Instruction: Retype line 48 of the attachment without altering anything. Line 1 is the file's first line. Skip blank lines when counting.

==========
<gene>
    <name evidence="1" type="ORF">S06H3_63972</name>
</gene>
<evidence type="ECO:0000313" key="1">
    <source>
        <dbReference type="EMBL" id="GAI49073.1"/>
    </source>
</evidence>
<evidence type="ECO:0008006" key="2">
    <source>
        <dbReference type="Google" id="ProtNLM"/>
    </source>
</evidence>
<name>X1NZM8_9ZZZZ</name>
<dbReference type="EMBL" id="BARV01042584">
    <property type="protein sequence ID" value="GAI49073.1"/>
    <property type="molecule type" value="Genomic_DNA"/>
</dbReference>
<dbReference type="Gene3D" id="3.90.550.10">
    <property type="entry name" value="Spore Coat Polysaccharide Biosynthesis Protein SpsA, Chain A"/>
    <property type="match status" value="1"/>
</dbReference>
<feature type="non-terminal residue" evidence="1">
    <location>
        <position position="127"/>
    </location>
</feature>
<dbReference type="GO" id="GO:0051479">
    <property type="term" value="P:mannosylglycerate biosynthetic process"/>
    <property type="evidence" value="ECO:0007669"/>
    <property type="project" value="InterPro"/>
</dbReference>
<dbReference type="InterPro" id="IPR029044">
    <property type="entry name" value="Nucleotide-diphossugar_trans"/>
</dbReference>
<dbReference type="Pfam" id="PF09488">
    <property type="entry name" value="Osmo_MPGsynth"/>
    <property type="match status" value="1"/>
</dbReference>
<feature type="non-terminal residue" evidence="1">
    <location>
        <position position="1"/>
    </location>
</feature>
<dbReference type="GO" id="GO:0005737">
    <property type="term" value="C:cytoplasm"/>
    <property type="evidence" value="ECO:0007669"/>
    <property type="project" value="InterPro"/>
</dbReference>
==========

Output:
    <property type="project" value="InterPro"/>